United States District Court, W.D. North Carolina, Charlotte Division
J. Conrad, Jr. United States District Judge
MATTER is before the Court on Petitioner's
Motion to Vacate Sentence under 28 U.S.C. § 2255, (Doc.
No. 1), and the Government's Motion to Dismiss, (Doc. No.
9). Also pending is the Government's unopposed Motion for
an Extension of Time to File a Reply, (Doc. No. 16), which
will be denied as moot.
was indicted in the underlying criminal case for: Count (1),
Hobbs Act conspiracy; Count (2), Hobbs Act robbery and aiding
and abetting the same (18 U.S.C. §§ 1951, 2); and
Count (3), using and carrying firearms during and in relation
to a crime of violence, “that is, the violation of
Title 18, United States Code 1951 set forth in Count Two,
” and aiding and abetting the same (18 U.S.C.
§§ 924(c), 2). (3:10-cr-208, Doc. No. 3 at 4). A
jury found Petitioner guilty as charged. (Id., Doc.
Court sentenced Petitioner to 60 months' imprisonment for
Counts (1) and (2), concurrent, and 120 months for Count (3),
consecutive, for a total of 180 months' imprisonment.
(Id., Doc. No. 159).
challenged his 120-month mandatory minimum consecutive
sentence for the § 924(c) violation on direct appeal. He
argued that he was only indicted for, and the jury was only
instructed on, whether he carried a firearm whereas the Court
found at sentencing that a firearm was discharged. The Fourth
Circuit affirmed because the overwhelming evidence revealed
that the weapon was discharged at a police officer as
Petitioner and his co-conspirators fled. United States v.
Clinton, 547 Fed.Appx. 261 (4th Cir. 2013).
filed a § 2255 Motion to Vacate that was dismissed with
prejudice and denied, case number 3:14-cv-666. Clinton v.
United States, 2015 WL 5155372 (W.D. N.C. Sept. 2,
2015). Petitioner did not appeal.
filed the instant § 2255 Motion to Vacate through
counsel on June 23, 2016, arguing that his conviction and
sentence under § 924(c) violates due process under
Johnson v. United States, 135 S.Ct. 2551 (2015).
(Doc. No. 1); see (Doc. No. 2) (Fourth Circuit's
order authorizing Petitioner to file a successive § 2255
petition). These proceedings were stayed for several years
pending the Fourth Circuit's consideration of United
States v. Ali, 15-4433, United States v. Simms,
15-4640, and the United States Supreme Court's
consideration of United States v. Davis, 18-431.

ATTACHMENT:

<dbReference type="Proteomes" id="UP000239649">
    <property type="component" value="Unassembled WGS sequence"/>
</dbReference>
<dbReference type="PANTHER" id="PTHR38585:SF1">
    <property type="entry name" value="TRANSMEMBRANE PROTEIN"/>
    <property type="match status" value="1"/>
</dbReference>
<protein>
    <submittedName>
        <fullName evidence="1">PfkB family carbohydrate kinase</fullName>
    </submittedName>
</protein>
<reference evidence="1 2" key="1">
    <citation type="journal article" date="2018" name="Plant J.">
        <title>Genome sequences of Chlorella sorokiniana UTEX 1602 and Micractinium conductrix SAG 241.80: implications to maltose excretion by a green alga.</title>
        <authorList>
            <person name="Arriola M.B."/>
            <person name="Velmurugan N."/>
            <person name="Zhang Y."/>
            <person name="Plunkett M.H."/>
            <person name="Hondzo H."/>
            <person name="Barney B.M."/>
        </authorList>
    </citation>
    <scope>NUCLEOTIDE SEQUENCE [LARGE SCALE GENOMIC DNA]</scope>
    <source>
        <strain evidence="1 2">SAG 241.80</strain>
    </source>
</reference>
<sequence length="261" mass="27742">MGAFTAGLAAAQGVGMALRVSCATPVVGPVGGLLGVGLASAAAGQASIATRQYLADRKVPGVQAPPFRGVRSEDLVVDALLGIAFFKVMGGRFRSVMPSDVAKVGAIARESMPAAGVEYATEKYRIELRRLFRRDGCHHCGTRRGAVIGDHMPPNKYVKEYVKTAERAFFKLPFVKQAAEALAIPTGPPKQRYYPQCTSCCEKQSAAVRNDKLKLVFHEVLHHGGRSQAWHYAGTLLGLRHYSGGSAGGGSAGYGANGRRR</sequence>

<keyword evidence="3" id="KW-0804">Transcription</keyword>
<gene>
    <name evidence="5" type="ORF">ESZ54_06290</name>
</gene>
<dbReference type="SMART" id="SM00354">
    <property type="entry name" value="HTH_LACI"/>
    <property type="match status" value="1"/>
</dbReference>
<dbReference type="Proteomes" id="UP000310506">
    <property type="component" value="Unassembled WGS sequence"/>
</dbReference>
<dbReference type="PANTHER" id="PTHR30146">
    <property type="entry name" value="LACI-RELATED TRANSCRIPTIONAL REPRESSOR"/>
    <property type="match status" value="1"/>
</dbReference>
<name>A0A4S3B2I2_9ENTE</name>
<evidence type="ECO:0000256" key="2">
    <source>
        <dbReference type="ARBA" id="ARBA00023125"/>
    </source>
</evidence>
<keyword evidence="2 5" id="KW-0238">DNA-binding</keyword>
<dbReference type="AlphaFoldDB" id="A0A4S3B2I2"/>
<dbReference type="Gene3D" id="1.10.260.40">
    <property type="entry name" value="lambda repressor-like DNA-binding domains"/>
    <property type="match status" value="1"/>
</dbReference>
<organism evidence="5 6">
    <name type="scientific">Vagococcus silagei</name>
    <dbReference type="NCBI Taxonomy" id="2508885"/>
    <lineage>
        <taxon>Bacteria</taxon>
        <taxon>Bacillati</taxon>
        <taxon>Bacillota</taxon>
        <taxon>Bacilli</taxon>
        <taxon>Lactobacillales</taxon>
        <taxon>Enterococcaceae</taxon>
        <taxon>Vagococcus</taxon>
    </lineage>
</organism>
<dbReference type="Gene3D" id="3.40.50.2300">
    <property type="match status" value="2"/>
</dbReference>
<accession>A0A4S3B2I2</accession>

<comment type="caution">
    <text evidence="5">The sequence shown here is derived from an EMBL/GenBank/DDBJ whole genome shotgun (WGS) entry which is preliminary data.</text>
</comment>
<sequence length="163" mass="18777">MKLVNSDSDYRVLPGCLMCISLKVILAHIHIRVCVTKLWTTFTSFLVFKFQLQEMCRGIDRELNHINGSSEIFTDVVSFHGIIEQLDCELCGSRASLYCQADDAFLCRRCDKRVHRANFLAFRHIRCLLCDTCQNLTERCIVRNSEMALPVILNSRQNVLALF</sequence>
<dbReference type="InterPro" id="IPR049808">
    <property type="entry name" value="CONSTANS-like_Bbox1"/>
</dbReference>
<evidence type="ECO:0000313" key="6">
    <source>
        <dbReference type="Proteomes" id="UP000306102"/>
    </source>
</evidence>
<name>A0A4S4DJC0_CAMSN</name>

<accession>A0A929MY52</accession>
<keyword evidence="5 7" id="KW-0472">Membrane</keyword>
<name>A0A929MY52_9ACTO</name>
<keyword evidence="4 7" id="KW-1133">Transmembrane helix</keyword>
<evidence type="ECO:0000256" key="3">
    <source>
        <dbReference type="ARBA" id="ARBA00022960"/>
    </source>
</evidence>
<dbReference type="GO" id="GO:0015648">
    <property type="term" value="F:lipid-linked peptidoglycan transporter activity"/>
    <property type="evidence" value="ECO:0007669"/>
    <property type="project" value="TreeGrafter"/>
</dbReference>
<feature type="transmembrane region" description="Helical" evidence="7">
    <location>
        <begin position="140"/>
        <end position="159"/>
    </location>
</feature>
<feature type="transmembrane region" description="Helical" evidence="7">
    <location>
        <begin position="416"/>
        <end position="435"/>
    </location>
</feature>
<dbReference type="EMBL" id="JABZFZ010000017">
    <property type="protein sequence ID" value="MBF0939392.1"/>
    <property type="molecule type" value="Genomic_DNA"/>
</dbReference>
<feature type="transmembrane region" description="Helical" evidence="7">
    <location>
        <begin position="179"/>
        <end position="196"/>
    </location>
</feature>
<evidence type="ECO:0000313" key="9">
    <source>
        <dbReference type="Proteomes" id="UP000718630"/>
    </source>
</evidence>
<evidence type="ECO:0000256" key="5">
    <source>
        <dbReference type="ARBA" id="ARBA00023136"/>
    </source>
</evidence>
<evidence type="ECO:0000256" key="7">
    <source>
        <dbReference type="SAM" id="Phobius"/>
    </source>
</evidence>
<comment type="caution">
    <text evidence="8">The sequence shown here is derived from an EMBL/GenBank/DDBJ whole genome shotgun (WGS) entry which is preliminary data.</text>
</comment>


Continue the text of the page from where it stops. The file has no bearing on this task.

(Doc. Nos. 5, 8).
Government has now filed a Motion to Dismiss the § 2255
Motion to Vacate, (Doc. No. 9), arguing that Petitioner's
challenge to his § 924(c) conviction is procedurally
barred and foreclosed by United States v. Mathis,
932 F.3d 242, 266 (4th Cir. 2019), in which the
Fourth Circuit held that Hobbs Act robbery is a “crime
of violence” under § 924(c)'s force clause.
Petitioner filed a Response, (Doc. No. 13), arguing that
Mathis does not foreclose § 2255 relief because
the jury instructions permitted the jury to convict
Petitioner of violating § 924(c) based on the Hobbs Act
conspiracy charged in Count (1) and, alternatively, that
Count (2) is insufficient to support the § 924(c)
conviction because aiding and abetting Hobbs Act robbery does
not satisfy § 924(c)'s force clause. The Government
argues in its Reply, (Doc. No. 17), that the Court's
instruction on Pinkerton liability did not
constructively amend the Indictment to change the predicate
offense for the § 924(c) charge.
STANDARD OF REVIEW
federal prisoner claiming that his “sentence was
imposed in violation of the Constitution or the laws of the
United States, or that the court was without jurisdiction to
impose such sentence, or that the sentence was in excess of
the maximum authorized by law, or is otherwise subject to
collateral attack, may move the court which imposed the
sentence to vacate, set aside or correct the sentence.”
28 U.S.C. § 2255(a).
4(b) of the Rules Governing Section 2255 Proceedings provides
that courts are to promptly examine motions to vacate, along
with “any attached exhibits and the record of prior
proceedings . . .” in order to determine whether the
petitioner is entitled to any relief on the claims set forth
therein. After examining the record in this matter, the Court
finds that the arguments presented by Petitioner can be
resolved without an evidentiary hearing based on the record
and governing case law. See Raines v. United States,
423 F.2d 526, 529 (4th Cir. 1970).